He became President of the Baptist Union of Ireland in 1982 - an indication of the wide respect in which he was held by his fellow Baptists in Ireland, both north and south.
Robert’s voice became familiar to RTE listeners as he was given the opportunity to broadcast and preach on his favourite subject of God’s great salvation. His writings became important as he commented on faith as it affected every part of life. His passion to see a peace process in Northern Ireland took him to events and activities that many evangelical leaders might have hesitated in attending, but for Robert this was a practical outworking of the gospel of peace and reconciliation.
Robert was widely respected for his theological and analytical skills. Over the years many people sought his advice both personally and as an evangelical pastor who wanted the voice of evangelicals to be heard beyond their own congregations. He provided leadership, encouragement and training for others who worked for collaboration among evangelicals. He was the editor and inspiration behind the book Evangelicals in Ireland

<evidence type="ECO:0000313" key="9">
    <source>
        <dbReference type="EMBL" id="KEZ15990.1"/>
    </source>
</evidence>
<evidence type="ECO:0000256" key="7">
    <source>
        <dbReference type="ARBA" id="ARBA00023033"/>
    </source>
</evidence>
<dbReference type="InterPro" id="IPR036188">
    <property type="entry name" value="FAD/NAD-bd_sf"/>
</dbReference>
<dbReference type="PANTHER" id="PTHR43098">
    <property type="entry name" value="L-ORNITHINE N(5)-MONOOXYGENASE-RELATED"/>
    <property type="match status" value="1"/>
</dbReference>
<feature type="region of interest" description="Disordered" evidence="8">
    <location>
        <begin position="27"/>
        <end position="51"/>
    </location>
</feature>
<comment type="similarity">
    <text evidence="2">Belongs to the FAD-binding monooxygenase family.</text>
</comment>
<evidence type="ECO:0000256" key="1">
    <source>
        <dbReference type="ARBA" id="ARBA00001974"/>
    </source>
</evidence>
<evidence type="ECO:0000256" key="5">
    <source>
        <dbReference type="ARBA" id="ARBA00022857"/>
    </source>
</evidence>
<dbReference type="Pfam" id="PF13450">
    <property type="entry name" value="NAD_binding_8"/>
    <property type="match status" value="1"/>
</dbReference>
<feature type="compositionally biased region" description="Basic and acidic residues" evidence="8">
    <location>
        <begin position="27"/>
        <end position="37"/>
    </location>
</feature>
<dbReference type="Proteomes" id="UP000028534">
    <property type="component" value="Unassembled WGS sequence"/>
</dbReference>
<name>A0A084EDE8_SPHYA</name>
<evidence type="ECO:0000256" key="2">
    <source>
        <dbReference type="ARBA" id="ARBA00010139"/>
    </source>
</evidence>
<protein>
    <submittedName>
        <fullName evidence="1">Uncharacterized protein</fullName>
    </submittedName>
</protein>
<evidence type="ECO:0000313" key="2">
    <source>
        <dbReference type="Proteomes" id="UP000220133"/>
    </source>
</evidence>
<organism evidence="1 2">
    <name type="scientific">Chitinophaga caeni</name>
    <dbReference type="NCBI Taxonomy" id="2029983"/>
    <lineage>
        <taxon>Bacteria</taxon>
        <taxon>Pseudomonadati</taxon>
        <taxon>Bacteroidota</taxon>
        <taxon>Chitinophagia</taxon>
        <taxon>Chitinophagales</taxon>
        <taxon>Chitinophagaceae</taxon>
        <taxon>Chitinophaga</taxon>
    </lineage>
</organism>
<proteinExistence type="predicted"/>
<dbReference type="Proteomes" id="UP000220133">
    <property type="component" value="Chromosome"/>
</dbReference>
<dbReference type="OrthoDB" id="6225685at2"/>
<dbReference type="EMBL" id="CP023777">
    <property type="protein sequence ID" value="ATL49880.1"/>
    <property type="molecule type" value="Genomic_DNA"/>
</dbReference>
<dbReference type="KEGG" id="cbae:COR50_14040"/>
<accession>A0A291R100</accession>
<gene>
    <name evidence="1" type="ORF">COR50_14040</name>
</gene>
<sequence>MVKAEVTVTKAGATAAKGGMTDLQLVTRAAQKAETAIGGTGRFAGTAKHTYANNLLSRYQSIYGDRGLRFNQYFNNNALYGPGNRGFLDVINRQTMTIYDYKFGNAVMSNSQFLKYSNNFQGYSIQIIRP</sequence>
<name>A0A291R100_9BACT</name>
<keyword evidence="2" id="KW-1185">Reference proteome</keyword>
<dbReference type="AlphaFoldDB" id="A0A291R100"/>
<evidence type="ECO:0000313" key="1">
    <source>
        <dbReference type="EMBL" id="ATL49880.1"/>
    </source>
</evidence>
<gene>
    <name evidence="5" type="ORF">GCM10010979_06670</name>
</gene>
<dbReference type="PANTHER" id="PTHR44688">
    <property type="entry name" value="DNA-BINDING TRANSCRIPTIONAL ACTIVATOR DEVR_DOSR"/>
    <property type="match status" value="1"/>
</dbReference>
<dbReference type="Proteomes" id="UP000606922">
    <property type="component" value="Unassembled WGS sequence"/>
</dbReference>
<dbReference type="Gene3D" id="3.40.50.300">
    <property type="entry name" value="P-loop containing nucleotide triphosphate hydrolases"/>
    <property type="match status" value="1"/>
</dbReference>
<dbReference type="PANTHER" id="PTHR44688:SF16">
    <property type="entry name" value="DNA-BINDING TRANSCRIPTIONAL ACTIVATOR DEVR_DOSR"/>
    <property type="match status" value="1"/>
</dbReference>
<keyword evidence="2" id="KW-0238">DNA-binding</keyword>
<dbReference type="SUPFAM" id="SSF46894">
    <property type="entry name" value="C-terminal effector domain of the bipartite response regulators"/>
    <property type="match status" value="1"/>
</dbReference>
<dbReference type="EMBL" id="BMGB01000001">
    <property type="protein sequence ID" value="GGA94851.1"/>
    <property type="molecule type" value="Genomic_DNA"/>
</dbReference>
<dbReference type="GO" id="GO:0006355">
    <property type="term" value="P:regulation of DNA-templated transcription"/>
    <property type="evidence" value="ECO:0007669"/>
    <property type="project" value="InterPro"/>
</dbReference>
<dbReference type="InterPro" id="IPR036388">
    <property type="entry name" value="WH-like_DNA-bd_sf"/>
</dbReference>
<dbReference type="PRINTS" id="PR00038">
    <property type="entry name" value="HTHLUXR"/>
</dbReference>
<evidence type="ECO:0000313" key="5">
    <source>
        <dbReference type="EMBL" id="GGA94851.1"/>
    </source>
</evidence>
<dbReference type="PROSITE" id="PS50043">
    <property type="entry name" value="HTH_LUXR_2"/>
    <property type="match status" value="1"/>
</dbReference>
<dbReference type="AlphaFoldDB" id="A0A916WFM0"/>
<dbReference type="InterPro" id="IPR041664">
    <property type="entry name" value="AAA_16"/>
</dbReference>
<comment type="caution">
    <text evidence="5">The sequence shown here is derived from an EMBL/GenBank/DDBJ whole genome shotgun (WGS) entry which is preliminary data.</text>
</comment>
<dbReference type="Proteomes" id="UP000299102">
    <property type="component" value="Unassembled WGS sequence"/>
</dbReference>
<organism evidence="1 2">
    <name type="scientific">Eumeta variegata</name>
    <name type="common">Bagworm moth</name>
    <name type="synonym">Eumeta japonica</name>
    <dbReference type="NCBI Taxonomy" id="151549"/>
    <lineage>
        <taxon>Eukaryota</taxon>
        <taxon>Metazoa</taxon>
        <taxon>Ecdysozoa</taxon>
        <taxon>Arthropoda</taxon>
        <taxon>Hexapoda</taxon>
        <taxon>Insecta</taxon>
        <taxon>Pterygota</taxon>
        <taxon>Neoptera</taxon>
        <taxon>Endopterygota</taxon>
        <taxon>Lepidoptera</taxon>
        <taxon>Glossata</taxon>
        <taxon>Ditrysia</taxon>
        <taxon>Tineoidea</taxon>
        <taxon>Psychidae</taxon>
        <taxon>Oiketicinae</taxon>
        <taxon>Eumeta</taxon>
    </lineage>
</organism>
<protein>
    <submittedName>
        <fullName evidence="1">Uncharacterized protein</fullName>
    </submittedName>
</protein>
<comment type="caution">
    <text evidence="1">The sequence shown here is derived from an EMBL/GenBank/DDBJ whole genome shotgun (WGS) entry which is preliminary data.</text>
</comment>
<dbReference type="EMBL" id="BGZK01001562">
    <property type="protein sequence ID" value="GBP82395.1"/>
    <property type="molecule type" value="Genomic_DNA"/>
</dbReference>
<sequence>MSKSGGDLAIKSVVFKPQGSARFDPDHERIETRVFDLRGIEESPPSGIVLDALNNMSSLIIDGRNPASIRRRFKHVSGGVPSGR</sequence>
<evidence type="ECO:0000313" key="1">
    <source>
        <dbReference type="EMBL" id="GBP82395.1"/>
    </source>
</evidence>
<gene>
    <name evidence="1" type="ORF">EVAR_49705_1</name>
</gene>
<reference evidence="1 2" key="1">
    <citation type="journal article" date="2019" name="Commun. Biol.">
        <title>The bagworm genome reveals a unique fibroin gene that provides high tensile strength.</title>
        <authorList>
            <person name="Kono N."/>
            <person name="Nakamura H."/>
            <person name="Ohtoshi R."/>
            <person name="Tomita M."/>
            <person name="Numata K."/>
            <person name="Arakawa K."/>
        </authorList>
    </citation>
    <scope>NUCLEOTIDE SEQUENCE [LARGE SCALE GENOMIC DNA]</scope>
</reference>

that sought to explain evangelicals to those beyond their own circle. He was also a persistent voice in challenging his fellow evangelicals to look beyond their own immediate circle and to be involved more widely and more deeply in Irish society. This meant that at times he was misunderstood and challenged by those who disagreed with his willingness to be a ‘cautious ecumenist’.
He was a man of many parts; he was a wordsmith and an avid reader of theological and other writings. Yet his central belief in handling the Word of God is that the gospel is profoundly simple.
Spending a lifetime in a rural community gave him a great interest in the history of the Brannockstown area, especially of the Baptist Church and its connection with the La Touche family of Harristown. Robert became widely respected as a local historian, and as a writer. His poetry was a means of inspiration to many. But his interests were much wider through Christian Endeavour, Notre Dame University, Glenstall Ecumenical Community, Mennonite and Aughrim Summer Schools and were global as well as local. As the dynamic and highly dedicated Chair of the Board of World Vision Ireland, he had a passion for the wider world. In a personal tribute he was recently described as…“a man of magnanimous heart who crossed all kinds of borders with courage and imagination”.